Letters to the editor
I feel ashamed
I’ve lived in Germany for 26 years and have always received a warm welcome as a Swiss citizen. Today on 21 September 2015 I’m deeply ashamed to be Swiss. A village in canton Aargau is supposed to accept eight (!) refugees but would rather pay 20,000 Swiss francs. Poor prosperous Switzerland.
Supposed to sound educated
I rarely write comments or voice criticism in newspapers. But it is just too much this time. “POINTIERTER, SALOPP, DIFFAMIERT, KONKORDANZ, KONKORDANZDEMOKRATIE, KONSENSES etc.” (“more pointedly, sloppy, defamed, concordance, concordance democracy and consensus etc.”) – is this supposed to sound educated? My mother would turn in her grave if she could see such mutilation of the (Swiss) German language – and written by the editor-in-chief of a Swiss magazine that people enjoy reading worldwide. Kind regards.
As SwissAbroad we are generally poorly protected and represented. All we hear from politicians and the administration are empty words. You can feel the reluctance to take the Swiss Abroad seriously as fully fledged Swiss citizens (including at many consulates and embassies). After all we are not all billionaires living in the US. The Swiss Abroad have long since failed to receive the recognition they deserve from any party and are represented abysmally. The Committee for the Swiss Abroad is a playground for good-for-nothings and lacks any purpose, specific mandate and effective approach.
We are foreign Swiss
Professor Kohler’s “Shadow war and interpretating the present times” is an astute and non-judgmental short essay on the dilemma of the Swiss at Home at the present time. However, it has little to do with the Swiss Abroad, myself included, who make up the so-called 5th column. We truly have no identity at all. We are foreign Swiss, and have been treated as such, especially if one happens to be American Swiss or Swiss American. If we become the 27th canton one day, we will be divided at least into five parts: the EC Swiss, the Swiss American (the American Swiss who are presently treated the worst by our banks – all thanks to the Americans of course!), the Common Wealth Swiss, the South American Swiss, and for brevity the Rest of the World Swiss. In terms of Switzerland, we often older folks are mostly Heimweh-Swiss, who may be in search of a bank account in order to buy a Swiss cup of coffee.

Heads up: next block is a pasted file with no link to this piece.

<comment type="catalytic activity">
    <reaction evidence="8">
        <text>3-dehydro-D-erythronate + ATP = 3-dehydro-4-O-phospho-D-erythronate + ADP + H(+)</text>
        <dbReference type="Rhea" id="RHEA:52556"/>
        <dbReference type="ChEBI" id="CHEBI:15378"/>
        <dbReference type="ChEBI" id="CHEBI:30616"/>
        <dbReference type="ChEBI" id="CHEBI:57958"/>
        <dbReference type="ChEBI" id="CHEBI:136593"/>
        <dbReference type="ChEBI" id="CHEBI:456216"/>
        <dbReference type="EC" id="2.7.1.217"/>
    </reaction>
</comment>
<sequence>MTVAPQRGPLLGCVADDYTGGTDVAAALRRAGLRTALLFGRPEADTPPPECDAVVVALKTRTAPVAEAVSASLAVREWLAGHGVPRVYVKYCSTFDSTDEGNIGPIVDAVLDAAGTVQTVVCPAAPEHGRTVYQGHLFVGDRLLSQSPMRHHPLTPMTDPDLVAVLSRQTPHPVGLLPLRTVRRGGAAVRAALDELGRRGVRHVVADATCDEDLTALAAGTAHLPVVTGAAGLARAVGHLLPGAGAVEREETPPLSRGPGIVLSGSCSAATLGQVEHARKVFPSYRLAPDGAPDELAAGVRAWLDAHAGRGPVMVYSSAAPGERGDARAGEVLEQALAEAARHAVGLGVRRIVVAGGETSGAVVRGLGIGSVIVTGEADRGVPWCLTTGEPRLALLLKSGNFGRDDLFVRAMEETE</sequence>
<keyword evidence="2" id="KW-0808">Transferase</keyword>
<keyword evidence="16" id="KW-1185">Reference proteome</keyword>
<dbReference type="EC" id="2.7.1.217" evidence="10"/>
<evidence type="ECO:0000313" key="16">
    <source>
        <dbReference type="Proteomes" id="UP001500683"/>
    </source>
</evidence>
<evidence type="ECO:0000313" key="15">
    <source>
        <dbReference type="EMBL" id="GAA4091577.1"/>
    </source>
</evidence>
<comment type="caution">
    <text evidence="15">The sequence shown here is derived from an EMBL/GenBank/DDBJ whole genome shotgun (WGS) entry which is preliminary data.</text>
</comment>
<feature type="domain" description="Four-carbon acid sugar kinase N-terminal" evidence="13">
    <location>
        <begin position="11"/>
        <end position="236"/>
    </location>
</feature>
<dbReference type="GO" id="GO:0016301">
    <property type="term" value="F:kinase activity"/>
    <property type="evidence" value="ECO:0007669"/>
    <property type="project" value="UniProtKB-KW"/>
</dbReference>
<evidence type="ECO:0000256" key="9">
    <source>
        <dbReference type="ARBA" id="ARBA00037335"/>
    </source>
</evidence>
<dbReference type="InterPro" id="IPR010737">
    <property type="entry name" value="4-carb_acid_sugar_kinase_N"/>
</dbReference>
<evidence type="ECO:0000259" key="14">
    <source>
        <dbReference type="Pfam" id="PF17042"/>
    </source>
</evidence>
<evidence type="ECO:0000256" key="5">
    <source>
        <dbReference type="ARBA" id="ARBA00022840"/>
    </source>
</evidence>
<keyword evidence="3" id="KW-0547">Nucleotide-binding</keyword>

Putting in our two cents’ worth
I find the demands of many Swiss Abroad concerning political representation and their own electoral constituency downright impudent. It was our decision to leave Switzerland!!! I believe it is an extremely generous display of social solidarity that we can still vote – or put our two cents’ worth in – at all despite no longer living in Switzerland and the fact that our everyday lives are barely affected by ballot results (except where issues of the Swiss Abroad are directly concerned). I am very much opposed to a special constituency for the Swiss Abroad. I would never vote for a Swiss Abroad either. Anyone wishing to be actively involved in Swiss politics should kindly return there to live. In my view it is a privilege that we can take part in elections and referenda at all and one that far from every country grants to its citizens residing abroad.
A shift to the right please!
It is high time that the Swiss reflected upon their 724 years of independence. Instead of edging its way towards the EU while spouting empty phrases that have no clear meaning (with the exception of the straight-talking SVP), Parliament would do well to use its precious time for better purposes, namely Switzerland and the Swiss people. Only the SVP is doing this. I urge MPs and Federal Councillors from the other parties in Switzerland to shift significantly to the right towards the SVP. The Swiss people will be grateful to you. Europe is a corrupt union that squanders taxpayers’ money rather than looking after it. Just look at Greece and the unfortunately ever-more corrupt “Podemos” socialist/communist party in Spain. Andalusia is the best example of the problem.